Huge migrant tent city planned for Gitmo
By Carol Rosenberg, crosenberg@MiamiHerald.com.
Posted on Thu, Oct. 18, 2007.
GUANTANAMO BAY NAVY BASE, Cuba -- The U.S.
military has expanded plans for a pop-up
tent city to shelter migrants in case of
a Caribbean boat crisis -- now a $55 million
project that would prepare a safe haven
for up to 45,000 boat people.
Since Fidel Castro took ill and ceded power
of Cuba to his brother Raúl, the
Bush administration has been preparing for
a 10,000-person tent city.
In May, the Navy hired a Jacksonville contractor
to build cement block buildings with 525
toilets and 248 showers on an empty slice
of the base. The military could rapidly
erect tents around the site. The buildings
should be completed next summer at a cost
of $16.5 million.
Now, under the expansion, the military
has invited military contractors to bid
on a $40 million project that would build
a second tent city on the base for 35,000
migrants in need of humanitarian relief.
The Navy put out the bid in recent months,
said Marine Capt. Manuel Carpio, the officer
here assigned to plan for the crisis and
coordinate with various U.S. and international
No boat crisis is on the horizon: Experts
tracking Cuban migration of late say the
majority of those fleeing the Castro-run
side of the island have shunned the heavily
patrolled Florida Straits for the western
passage to Mexico's Yucatan peninsula.
But the planning is for a scenario on the
scale of the 1994-95 crisis, when first
Haitians and then Cubans fleeing instability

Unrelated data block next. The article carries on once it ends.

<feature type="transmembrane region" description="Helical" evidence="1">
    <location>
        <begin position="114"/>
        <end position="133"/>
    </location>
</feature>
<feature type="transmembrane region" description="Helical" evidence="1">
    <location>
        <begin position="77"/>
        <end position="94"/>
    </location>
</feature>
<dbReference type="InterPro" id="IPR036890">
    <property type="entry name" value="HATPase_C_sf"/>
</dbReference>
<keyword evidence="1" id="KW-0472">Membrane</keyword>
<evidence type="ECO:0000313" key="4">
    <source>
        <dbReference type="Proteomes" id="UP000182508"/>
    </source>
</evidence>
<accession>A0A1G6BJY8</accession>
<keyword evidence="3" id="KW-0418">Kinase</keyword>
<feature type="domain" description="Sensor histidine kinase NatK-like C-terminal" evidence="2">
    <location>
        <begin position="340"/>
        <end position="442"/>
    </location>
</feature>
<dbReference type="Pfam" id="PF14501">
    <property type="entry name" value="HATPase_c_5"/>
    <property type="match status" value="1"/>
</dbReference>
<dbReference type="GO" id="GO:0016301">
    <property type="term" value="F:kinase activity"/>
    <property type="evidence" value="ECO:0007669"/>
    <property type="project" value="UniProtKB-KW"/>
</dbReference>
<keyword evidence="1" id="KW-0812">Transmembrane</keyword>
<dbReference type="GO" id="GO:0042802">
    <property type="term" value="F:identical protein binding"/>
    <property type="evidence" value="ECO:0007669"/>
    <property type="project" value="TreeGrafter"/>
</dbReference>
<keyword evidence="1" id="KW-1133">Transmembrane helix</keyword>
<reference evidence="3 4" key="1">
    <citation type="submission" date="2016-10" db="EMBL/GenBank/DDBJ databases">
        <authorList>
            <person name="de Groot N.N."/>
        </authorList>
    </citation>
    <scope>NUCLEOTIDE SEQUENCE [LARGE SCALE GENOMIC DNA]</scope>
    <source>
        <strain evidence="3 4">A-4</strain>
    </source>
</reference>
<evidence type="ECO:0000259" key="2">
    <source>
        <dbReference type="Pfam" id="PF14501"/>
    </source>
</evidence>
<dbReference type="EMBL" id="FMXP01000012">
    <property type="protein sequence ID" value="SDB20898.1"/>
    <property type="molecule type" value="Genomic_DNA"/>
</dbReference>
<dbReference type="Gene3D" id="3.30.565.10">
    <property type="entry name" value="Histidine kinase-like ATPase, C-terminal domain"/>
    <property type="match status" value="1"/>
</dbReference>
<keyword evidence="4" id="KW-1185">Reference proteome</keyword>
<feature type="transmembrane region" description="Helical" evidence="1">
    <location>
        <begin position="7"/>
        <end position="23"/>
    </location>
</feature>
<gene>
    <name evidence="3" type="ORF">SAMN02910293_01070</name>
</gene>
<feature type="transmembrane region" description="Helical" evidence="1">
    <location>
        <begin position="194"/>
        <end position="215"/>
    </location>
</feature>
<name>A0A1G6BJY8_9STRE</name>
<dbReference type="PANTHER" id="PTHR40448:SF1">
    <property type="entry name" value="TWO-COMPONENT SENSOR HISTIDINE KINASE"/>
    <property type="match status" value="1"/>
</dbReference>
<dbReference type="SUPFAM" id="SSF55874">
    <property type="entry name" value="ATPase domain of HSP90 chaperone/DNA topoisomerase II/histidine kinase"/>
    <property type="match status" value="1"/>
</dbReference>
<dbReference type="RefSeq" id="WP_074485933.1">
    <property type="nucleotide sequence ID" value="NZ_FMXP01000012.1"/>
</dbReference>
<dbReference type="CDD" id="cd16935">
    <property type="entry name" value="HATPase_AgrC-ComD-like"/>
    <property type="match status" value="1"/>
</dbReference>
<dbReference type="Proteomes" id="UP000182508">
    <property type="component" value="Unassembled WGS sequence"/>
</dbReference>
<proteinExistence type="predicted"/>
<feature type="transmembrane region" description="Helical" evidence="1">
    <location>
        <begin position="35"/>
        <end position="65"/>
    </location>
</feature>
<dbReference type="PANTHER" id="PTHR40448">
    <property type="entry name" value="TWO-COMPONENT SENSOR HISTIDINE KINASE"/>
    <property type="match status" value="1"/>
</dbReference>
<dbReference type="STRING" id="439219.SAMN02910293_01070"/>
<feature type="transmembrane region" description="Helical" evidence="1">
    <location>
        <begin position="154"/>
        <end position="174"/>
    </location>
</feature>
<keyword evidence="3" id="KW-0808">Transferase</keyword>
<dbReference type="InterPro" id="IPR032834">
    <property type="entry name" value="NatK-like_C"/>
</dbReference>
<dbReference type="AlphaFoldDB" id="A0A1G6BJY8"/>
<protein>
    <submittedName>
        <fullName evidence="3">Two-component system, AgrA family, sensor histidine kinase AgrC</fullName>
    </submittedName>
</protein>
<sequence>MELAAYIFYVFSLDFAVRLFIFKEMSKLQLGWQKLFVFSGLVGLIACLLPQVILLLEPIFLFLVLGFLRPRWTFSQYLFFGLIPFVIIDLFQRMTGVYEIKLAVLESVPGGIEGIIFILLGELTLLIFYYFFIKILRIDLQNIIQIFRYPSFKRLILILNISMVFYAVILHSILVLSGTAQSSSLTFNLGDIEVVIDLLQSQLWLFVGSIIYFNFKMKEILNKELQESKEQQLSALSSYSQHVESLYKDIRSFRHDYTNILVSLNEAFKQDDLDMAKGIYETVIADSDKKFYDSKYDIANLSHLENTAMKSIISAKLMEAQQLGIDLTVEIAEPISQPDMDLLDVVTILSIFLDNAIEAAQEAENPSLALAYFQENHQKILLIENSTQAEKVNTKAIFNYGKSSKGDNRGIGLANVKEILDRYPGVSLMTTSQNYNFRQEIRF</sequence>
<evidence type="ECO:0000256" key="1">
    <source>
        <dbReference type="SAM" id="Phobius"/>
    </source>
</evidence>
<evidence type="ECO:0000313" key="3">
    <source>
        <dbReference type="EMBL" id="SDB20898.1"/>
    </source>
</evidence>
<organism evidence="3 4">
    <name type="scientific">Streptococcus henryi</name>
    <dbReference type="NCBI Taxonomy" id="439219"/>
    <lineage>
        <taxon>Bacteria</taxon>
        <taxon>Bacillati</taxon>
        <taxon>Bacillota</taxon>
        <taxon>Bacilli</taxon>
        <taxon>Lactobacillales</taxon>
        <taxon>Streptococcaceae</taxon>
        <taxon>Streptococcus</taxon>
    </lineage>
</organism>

in their homelands set out to sea in rickety
rafts trying to reach South Florida.
The Clinton administration sent U.S. Navy
and Coast Guard ships to intercept the migrants
and take them to this remote military foothold
in Southeast Cuba. At one point, more than
40,000 boat people overwhelmed the base.
In the case of the Haitians, most were
sent home. In the case of the Cubans, many
spent up to a year in tent cities around
the base before being resettled in the United
States amid a U.S.-Cuban migration agreement
that since has mostly returned Cubans to
Now, the Bush administration has provisional
plans for a similar military interdiction
mission based on the lessons learned in
the 1990s crisis. Those plans call for processing
people captured at sea, first through the
Department of Homeland Security to check
for criminals, then through the International
Organization for Migration, which assists
in foreign resettlement and repatriation.
This Navy base currently has a huge chain-link
fenced compound that could serve as a small
tent city for the first 400 boat people
intercepted from any Caribbean country.
That operation would be run by the Department
of Homeland Security, which already shelters
up to about 40 asylum seekers on the base
at a time.
Then, the U.S. military that now runs the
prison camps for suspected al Qaeda terrorists
and other war-on-terror captives would swing
into action and build a tent camp. The prisoners
are held miles away on the 45-square-mile
Metal shipping containers with cots and
tents for any potential first wave of boat
people are already here and ready.
In the 1990s, the boat crisis so overwhelmed
the base that intercepted Cubans were sheltered
in tents on an abandoned airfield and overflow
boat people were housed in tents on a scrubby
nine-hole golf course.
Others were put on a bluff overlooking
the Caribbean, where the prison camps now
The effort to build an infrastructure for
a migrant tent city is separate from another
$10 million tent city now rising on a different
portion of the base. That tent city would
be part of a legal compound surrounding
two high-security courtrooms and is intended
for lawyers, staff members and journalists
for any upcoming war-on-terror trials.
The next military commission session is
scheduled for Nov. 8. It is the arraignment
of 21-year-old Canadian captive Omar Khadr.
Khadr is accused of a war crime in the July
2002 grenade killing of a U.S. Army special
forces medic, Staff Sgt. Christopher Speer,
It was not clear whether the tent city
legal compound for war-on-terror trials
would be ready in time for that session.